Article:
Keeping in touch with family, friends and loved ones has never been more important during the COVID-19 crisis.
Social distancing and a ‘no visitor’ policy at our community hospitals and inpatient units makes it difficult for people to maintain contact and ease any concerns and worries.
So today, Oxford Health is launching a special way to help families and friends keep up to date with our patients and service users.
We’ve set up a dedicated email address email@example.com
Anyone wishing to use this service can send their message in an email or as a Word attachment and can even include a digital photo.
The Trust will print out each letter in colour, pop it into an envelope and deliver it to the patient and even read it to them if desired.
Donna Mackenzie-Brown, Oxford Health’s Patient Experience & Involvement Team Manager, explained she knows just how much letters can mean to our patients.
Donna said: “One of our patients told me that letters from her friends and family had been the highlight of her week in the early part of her stay. It was a way to hear her family’s news when they couldn’t be with her and something she could read over again and again if she was feeling homesick.
“They never failed to put a smile on her face, especially when one of her friends sent her little sonnets or poems to make her laugh.”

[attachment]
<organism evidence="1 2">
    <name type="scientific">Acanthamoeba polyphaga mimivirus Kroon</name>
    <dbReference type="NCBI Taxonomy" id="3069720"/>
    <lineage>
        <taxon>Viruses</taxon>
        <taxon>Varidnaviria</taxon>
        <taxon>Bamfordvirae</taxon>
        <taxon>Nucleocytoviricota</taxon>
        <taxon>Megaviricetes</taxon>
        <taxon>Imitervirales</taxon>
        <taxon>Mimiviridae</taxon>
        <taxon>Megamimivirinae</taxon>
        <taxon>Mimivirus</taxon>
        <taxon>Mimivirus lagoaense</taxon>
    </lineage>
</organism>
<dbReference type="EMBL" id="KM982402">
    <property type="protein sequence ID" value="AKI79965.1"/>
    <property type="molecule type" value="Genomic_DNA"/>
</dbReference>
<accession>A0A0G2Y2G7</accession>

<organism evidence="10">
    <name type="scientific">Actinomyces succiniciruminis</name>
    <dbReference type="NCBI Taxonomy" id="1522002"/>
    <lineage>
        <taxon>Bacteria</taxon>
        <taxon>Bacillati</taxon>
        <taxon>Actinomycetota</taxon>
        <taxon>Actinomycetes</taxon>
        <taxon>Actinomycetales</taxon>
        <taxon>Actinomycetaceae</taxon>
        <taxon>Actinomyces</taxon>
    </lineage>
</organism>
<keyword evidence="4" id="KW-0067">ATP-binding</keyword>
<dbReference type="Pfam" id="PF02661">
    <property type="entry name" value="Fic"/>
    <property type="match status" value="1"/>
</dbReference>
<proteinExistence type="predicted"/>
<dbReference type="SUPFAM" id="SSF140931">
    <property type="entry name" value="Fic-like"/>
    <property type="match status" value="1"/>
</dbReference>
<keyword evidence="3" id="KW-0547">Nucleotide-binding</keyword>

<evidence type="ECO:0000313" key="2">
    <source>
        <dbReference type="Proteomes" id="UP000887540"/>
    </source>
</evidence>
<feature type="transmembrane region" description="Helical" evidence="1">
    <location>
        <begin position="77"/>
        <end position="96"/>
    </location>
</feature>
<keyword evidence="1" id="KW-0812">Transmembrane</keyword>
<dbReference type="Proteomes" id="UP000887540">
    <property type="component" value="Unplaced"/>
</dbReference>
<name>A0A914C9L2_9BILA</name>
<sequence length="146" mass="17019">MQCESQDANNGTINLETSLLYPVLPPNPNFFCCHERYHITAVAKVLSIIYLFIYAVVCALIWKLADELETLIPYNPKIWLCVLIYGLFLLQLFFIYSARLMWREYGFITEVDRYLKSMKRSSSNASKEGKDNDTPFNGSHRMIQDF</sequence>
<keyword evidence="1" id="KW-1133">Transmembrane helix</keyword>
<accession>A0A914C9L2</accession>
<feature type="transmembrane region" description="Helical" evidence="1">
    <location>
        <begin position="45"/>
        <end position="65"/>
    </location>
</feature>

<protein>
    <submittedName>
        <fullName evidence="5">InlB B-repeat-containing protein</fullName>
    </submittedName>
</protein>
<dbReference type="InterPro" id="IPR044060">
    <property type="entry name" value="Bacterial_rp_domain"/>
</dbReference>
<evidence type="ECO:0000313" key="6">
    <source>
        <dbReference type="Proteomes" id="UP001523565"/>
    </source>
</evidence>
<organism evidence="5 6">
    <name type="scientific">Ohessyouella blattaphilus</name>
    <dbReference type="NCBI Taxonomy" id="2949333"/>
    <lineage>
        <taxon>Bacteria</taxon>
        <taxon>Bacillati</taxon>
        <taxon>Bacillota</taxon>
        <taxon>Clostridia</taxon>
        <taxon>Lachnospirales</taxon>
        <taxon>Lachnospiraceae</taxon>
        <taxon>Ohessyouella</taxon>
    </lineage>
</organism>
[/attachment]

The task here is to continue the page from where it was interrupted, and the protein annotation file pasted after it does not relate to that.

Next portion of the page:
Donna added: “We want to do all we can to help to help people who are currently staying with us in hospital to keep connected with their friends and family. It’s so thrilling to receive post and know that someone is thinking about you.”
How to take part
Those using the scheme are asked to include their loved one’s full name, date of birth and ward location.
We cannot enter into a discussion about a patient’s health or ongoing treatment via this email address.
Letters received before 1pm from Monday to Friday, will be delivered on the day. Those received after 1pm will be delivered next day. Letters received over the weekend will be delivered on the following Monday.
All letters will be treated as confidential. If a patient is unable to open or read a letter we will ask their permission before opening or reading letters out to them.
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Published: 28 April 2020